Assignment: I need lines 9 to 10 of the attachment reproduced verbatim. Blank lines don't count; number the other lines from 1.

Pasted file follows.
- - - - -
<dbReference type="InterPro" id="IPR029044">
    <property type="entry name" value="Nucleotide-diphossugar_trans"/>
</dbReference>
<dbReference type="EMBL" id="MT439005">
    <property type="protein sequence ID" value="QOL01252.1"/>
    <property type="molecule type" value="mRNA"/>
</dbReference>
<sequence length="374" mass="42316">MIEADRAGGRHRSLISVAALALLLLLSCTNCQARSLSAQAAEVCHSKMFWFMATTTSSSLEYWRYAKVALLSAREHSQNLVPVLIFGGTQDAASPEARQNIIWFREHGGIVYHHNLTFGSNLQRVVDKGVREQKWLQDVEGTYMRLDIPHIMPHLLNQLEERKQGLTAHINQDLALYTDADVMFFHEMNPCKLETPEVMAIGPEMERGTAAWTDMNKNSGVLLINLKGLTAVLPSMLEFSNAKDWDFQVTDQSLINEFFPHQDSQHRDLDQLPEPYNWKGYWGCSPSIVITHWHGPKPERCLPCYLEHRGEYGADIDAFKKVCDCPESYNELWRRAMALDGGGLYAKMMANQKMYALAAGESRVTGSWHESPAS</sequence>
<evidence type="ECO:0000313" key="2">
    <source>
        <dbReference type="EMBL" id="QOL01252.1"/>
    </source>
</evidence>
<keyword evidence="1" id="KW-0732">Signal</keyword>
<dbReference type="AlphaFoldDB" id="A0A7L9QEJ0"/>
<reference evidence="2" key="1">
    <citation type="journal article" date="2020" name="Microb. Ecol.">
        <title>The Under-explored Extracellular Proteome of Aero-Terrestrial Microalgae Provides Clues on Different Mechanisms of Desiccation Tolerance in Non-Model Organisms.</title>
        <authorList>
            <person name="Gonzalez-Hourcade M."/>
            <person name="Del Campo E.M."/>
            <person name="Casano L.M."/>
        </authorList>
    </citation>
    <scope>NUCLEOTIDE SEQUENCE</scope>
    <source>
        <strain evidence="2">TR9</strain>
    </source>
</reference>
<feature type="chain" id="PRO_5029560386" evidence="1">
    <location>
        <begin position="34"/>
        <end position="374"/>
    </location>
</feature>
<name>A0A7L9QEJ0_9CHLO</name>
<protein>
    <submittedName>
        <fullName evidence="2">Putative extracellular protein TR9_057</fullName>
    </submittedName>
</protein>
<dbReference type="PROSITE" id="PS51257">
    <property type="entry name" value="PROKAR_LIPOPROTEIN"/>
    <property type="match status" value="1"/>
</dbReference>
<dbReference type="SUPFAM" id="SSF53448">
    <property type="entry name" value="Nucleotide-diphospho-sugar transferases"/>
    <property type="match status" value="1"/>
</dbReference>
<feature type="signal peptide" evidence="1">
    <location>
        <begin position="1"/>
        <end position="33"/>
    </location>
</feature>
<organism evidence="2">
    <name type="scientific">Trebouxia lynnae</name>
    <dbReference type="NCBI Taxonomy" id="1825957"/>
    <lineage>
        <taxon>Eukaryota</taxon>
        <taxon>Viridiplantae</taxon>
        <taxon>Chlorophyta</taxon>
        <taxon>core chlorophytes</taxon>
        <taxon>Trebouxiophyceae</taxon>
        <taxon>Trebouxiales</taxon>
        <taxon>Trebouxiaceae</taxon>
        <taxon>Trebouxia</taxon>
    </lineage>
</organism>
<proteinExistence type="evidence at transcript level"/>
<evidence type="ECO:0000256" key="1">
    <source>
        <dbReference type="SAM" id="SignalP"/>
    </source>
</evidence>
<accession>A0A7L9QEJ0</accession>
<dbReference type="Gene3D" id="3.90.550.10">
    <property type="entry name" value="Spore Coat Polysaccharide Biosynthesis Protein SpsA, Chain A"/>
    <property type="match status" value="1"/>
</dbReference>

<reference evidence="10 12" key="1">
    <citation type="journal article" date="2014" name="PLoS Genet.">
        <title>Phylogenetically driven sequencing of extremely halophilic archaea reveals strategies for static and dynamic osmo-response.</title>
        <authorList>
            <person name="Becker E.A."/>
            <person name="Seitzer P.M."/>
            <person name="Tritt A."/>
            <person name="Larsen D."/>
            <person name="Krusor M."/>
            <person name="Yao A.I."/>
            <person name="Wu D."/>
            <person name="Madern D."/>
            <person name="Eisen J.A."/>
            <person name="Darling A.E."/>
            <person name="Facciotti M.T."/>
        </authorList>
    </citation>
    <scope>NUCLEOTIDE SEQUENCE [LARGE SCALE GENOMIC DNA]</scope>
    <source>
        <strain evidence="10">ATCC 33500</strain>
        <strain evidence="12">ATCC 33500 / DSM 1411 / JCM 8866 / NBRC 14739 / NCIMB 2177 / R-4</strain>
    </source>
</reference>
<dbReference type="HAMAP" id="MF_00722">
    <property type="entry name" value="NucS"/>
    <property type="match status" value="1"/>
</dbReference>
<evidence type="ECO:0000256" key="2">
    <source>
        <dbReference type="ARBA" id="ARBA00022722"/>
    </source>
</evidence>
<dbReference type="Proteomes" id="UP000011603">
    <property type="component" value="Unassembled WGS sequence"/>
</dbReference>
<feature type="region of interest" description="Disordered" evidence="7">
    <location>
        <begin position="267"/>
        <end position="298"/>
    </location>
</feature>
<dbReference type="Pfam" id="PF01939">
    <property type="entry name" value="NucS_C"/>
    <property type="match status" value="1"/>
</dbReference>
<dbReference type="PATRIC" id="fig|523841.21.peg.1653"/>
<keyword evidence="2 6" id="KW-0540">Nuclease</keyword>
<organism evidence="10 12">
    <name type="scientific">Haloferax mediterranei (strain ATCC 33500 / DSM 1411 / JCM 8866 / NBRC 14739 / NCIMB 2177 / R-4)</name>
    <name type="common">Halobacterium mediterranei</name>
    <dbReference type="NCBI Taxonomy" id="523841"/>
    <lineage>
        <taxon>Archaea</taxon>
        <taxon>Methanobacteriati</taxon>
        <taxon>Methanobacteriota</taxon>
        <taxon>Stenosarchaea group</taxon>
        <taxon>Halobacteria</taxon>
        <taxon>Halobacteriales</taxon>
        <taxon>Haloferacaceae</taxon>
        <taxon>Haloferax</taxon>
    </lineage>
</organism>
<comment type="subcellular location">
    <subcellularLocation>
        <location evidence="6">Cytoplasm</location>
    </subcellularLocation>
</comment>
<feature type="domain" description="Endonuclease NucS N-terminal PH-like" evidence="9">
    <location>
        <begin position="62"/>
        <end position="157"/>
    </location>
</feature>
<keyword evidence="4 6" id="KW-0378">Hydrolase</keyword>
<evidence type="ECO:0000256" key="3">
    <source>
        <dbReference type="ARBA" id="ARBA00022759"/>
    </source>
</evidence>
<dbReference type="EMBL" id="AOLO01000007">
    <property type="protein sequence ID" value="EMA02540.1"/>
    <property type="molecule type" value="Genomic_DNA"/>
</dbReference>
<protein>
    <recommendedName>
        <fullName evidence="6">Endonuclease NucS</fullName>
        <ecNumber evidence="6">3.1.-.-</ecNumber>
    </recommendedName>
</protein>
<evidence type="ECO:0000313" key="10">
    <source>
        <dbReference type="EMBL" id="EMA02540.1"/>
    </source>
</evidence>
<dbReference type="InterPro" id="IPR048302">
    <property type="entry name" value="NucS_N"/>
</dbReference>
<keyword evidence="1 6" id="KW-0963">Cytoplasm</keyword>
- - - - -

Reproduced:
<evidence type="ECO:0000313" key="2">
    <source>